The ASA has banned the Go Ahead maker from using the “crammed with 100% natural ingredients” claim on its poster ads as the snack bars contain refined sunflower oil and fat reduced cocoa powder, which the United Biscuits conceded go through “a degree of processing”.
The ASA ruling followed a complaint by a reader that the ingredients would be presumed by consumers to be completely natural.
United Biscuits – which also makes McVitie’s, Jacob’s and Carrs – said both ingredients were commonly found in consumers’ cupboards.
It added the ‘natural’ term – when used in relation to food – was not written into regulation, but guidance from the Food Standards Agency (FSA) said ingredients could be described as natural if they were not chemically altered or produced using new technologies.
Natural or not?
While modern-day production of sunflower oil uses of a level of solvent extraction, the company believed the average consumer would still consider it to be a natural ingredient.
United Biscuits also said the fat reduced cocoa powder was created by making chocolate liquor, which was then washed with a potassium carbonate solution to reduce the acidity and bitterness – a traditional Dutch process that has been used for more than 100 years.
However, the ASA noted the FSA’s guidance stated that processes such as solvent extraction were not in line with current consumer expectations of ‘natural’.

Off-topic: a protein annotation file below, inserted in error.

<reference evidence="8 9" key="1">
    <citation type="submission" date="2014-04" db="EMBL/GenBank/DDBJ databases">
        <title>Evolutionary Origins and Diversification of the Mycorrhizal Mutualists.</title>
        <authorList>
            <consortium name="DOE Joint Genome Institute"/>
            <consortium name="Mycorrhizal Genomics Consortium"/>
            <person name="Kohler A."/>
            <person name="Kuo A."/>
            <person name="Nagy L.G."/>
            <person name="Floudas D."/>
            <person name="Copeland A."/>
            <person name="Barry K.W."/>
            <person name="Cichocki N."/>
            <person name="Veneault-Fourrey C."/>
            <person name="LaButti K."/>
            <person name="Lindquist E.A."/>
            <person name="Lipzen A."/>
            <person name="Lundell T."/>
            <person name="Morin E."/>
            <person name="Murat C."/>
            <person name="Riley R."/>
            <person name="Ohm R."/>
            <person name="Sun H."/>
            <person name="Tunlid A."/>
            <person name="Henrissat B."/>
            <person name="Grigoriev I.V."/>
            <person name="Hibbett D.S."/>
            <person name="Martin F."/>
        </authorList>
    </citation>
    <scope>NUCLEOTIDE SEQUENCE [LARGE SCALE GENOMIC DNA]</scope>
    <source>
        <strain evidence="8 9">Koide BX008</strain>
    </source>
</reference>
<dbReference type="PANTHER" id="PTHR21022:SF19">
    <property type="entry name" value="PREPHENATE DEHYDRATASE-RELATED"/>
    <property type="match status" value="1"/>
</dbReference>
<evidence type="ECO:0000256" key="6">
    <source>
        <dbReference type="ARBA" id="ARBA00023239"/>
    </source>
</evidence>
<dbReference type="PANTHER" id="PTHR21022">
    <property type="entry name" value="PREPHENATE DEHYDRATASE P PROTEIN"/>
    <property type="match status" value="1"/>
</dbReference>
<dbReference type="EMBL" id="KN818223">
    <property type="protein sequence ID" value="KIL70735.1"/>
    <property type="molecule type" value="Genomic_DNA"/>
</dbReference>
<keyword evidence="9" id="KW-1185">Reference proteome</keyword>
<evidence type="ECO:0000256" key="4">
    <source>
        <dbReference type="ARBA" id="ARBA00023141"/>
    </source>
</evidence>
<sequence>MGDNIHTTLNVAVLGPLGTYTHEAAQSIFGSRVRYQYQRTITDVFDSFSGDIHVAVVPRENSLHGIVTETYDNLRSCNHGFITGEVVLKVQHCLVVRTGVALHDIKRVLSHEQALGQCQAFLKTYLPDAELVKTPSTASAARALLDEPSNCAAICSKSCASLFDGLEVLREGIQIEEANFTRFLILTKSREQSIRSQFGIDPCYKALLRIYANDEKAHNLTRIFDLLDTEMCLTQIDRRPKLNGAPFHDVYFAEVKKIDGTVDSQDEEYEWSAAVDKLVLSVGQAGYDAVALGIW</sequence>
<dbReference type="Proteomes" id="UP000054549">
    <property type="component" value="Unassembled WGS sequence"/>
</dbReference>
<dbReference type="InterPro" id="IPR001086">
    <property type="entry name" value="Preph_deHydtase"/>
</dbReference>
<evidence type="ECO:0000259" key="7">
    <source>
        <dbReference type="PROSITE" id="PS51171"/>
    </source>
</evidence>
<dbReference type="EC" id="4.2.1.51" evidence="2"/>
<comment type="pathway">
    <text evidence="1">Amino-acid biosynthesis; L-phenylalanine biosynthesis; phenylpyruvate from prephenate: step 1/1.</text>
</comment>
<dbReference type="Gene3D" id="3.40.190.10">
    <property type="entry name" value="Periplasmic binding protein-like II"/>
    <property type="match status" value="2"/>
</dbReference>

Could confuse consumers
The watchdog said: “Products described as natural should be made using ingredients produced by nature and not the work of man or interfered with by man.
“For those reasons, we considered that neither sunflower oil nor fat reduced cocoa powder would be understood by consumers to be ‘natural’ ingredients.
“We therefore concluded that the ad was misleading.”
A spokesperson for pladis, which owns United Biscuits, told BakeryandSnacks that it has removed the advert.
“We launched the advertising of our Goodness Bars with honest intentions as we are proud of the wholesome ingredients that go into this nutritious snack, understanding the product contained sunflower oil and cocoa powder, both of which are commonly found in consumers’ kitchens.
“Although we still believe these can be considered as natural ingredients, we, of course, accept and respect the ASA’s ruling.”
According to the company, one in five British households buy Go Ahead products.